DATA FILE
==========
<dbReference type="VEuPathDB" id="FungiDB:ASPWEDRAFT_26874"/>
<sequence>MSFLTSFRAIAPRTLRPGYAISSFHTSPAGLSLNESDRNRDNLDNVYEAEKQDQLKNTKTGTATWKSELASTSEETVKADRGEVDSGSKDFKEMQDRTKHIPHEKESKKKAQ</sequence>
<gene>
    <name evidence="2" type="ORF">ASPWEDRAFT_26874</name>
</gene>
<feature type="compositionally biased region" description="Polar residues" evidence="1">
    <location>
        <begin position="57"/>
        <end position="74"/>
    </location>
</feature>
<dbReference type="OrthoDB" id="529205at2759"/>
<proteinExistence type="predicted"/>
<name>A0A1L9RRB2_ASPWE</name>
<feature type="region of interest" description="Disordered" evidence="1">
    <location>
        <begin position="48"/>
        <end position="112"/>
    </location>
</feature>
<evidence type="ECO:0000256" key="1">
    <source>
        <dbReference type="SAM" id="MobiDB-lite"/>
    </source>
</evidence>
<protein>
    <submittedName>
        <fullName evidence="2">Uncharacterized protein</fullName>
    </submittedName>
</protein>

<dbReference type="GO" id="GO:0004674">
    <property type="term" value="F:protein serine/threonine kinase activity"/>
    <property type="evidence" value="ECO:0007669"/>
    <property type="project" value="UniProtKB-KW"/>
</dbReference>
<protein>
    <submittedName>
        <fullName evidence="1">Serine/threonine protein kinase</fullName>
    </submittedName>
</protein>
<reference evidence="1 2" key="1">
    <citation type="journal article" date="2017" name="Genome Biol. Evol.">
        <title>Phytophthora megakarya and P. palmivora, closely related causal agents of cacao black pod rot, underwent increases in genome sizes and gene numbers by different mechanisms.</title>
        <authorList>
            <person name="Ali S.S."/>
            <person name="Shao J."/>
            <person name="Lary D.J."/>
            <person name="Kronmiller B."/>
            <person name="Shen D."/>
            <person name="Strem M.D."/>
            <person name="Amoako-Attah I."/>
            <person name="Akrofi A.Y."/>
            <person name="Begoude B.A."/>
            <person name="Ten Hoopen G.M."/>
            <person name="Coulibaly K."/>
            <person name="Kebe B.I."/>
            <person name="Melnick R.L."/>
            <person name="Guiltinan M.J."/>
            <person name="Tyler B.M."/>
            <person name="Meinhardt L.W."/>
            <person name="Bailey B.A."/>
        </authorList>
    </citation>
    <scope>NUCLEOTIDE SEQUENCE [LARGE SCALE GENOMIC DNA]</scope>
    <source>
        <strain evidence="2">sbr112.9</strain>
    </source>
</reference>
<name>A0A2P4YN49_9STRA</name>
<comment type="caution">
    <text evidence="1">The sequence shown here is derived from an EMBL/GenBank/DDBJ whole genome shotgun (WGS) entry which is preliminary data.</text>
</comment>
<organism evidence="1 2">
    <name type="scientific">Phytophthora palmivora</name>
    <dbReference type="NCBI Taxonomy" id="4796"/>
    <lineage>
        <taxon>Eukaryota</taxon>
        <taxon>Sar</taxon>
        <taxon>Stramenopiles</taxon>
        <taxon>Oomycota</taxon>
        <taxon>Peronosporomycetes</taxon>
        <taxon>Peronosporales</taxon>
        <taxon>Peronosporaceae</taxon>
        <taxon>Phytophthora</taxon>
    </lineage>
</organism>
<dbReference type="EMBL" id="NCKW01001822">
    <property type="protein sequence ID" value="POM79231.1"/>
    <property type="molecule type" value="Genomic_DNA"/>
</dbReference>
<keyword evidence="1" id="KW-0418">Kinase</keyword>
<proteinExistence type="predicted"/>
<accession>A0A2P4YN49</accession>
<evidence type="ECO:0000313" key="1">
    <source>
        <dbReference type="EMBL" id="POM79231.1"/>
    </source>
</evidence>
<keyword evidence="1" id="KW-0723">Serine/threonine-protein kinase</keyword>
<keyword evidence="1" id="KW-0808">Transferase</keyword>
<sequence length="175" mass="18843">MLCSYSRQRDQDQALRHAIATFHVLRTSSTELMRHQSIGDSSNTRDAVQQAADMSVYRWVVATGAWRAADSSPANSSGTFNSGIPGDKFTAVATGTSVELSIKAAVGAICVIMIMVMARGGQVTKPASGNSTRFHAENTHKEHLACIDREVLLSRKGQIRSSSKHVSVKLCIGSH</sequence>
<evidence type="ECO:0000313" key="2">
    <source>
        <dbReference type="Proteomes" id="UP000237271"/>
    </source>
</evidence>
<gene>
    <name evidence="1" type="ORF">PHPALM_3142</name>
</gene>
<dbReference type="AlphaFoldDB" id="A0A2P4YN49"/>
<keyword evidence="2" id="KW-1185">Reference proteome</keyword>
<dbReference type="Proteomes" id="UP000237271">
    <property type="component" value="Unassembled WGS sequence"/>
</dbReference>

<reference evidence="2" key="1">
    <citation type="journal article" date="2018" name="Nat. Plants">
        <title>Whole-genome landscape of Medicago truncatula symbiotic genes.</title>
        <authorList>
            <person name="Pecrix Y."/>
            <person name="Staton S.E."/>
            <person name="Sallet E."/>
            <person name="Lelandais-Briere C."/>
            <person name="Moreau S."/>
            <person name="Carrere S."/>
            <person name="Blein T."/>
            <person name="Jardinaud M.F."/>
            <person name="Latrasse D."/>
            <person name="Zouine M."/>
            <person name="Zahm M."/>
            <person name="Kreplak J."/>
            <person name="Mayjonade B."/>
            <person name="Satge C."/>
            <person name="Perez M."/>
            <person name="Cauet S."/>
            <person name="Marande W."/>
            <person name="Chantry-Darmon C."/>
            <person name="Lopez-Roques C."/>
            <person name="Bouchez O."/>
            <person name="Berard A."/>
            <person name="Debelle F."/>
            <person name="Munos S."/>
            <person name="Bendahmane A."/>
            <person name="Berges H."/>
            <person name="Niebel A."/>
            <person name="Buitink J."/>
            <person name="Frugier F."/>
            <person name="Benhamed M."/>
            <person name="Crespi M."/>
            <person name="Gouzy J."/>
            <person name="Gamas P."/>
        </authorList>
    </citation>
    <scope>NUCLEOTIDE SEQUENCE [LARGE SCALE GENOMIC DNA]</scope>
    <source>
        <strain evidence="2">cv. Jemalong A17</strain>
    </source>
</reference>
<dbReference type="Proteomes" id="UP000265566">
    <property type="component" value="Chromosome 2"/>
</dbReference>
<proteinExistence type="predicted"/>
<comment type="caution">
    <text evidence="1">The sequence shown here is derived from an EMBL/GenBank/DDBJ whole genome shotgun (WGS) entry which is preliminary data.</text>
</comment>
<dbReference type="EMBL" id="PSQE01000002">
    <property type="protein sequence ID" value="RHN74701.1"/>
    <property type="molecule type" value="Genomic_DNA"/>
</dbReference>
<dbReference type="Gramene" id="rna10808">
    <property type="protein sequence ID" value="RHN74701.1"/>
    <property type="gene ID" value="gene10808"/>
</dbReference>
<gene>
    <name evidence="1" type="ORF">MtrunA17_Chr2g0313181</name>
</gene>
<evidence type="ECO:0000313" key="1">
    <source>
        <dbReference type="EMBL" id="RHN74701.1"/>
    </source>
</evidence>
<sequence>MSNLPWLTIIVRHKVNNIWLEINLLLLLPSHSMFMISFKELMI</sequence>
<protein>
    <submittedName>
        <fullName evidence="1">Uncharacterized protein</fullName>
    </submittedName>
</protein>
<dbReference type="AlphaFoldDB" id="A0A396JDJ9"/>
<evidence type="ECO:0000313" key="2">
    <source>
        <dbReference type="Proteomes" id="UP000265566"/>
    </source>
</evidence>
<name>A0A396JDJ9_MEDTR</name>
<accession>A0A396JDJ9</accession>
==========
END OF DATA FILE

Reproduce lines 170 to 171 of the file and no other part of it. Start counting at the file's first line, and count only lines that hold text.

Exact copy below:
    <property type="protein sequence ID" value="RHN74701.1"/>
    <property type="gene ID" value="gene10808"/>